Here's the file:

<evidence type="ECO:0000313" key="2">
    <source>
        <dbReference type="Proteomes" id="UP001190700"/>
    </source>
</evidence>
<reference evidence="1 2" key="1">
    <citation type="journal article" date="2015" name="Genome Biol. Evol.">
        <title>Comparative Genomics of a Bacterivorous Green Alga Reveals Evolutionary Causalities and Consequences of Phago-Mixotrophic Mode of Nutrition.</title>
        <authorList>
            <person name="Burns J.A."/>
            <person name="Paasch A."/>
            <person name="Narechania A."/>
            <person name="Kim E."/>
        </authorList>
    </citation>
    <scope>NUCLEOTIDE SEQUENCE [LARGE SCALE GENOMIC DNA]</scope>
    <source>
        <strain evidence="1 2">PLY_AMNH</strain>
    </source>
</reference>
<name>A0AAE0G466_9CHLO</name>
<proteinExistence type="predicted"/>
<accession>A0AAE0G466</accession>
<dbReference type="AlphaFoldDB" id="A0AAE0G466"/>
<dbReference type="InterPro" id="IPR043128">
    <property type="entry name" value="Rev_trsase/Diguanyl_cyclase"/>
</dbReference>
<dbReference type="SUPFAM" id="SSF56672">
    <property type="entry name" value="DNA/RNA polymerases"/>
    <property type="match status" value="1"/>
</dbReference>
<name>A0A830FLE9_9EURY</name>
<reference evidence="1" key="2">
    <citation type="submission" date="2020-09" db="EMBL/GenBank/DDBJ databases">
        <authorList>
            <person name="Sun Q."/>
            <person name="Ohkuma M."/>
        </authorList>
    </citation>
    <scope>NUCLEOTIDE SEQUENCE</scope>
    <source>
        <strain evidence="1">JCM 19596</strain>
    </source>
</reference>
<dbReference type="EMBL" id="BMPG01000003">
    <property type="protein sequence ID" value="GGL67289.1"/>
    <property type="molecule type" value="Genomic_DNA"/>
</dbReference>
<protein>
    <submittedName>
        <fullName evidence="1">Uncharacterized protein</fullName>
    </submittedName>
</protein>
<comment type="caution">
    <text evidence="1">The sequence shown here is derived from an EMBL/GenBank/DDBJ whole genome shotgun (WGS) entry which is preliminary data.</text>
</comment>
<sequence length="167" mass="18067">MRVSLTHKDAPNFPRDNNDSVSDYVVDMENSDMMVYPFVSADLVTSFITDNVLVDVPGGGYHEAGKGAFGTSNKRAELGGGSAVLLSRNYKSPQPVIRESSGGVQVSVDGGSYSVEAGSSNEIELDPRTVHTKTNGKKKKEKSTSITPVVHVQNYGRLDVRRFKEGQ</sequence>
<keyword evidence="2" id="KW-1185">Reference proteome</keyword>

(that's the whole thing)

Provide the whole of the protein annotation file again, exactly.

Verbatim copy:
<evidence type="ECO:0000313" key="2">
    <source>
        <dbReference type="Proteomes" id="UP001190700"/>
    </source>
</evidence>
<reference evidence="1 2" key="1">
    <citation type="journal article" date="2015" name="Genome Biol. Evol.">
        <title>Comparative Genomics of a Bacterivorous Green Alga Reveals Evolutionary Causalities and Consequences of Phago-Mixotrophic Mode of Nutrition.</title>
        <authorList>
            <person name="Burns J.A."/>
            <person name="Paasch A."/>
            <person name="Narechania A."/>
            <person name="Kim E."/>
        </authorList>
    </citation>
    <scope>NUCLEOTIDE SEQUENCE [LARGE SCALE GENOMIC DNA]</scope>
    <source>
        <strain evidence="1 2">PLY_AMNH</strain>
    </source>
</reference>
<name>A0AAE0G466_9CHLO</name>
<proteinExistence type="predicted"/>
<accession>A0AAE0G466</accession>
<dbReference type="AlphaFoldDB" id="A0AAE0G466"/>
<dbReference type="InterPro" id="IPR043128">
    <property type="entry name" value="Rev_trsase/Diguanyl_cyclase"/>
</dbReference>
<dbReference type="SUPFAM" id="SSF56672">
    <property type="entry name" value="DNA/RNA polymerases"/>
    <property type="match status" value="1"/>
</dbReference>
<name>A0A830FLE9_9EURY</name>
<reference evidence="1" key="2">
    <citation type="submission" date="2020-09" db="EMBL/GenBank/DDBJ databases">
        <authorList>
            <person name="Sun Q."/>
            <person name="Ohkuma M."/>
        </authorList>
    </citation>
    <scope>NUCLEOTIDE SEQUENCE</scope>
    <source>
        <strain evidence="1">JCM 19596</strain>
    </source>
</reference>
<dbReference type="EMBL" id="BMPG01000003">
    <property type="protein sequence ID" value="GGL67289.1"/>
    <property type="molecule type" value="Genomic_DNA"/>
</dbReference>
<protein>
    <submittedName>
        <fullName evidence="1">Uncharacterized protein</fullName>
    </submittedName>
</protein>
<comment type="caution">
    <text evidence="1">The sequence shown here is derived from an EMBL/GenBank/DDBJ whole genome shotgun (WGS) entry which is preliminary data.</text>
</comment>
<sequence length="167" mass="18067">MRVSLTHKDAPNFPRDNNDSVSDYVVDMENSDMMVYPFVSADLVTSFITDNVLVDVPGGGYHEAGKGAFGTSNKRAELGGGSAVLLSRNYKSPQPVIRESSGGVQVSVDGGSYSVEAGSSNEIELDPRTVHTKTNGKKKKEKSTSITPVVHVQNYGRLDVRRFKEGQ</sequence>
<keyword evidence="2" id="KW-1185">Reference proteome</keyword>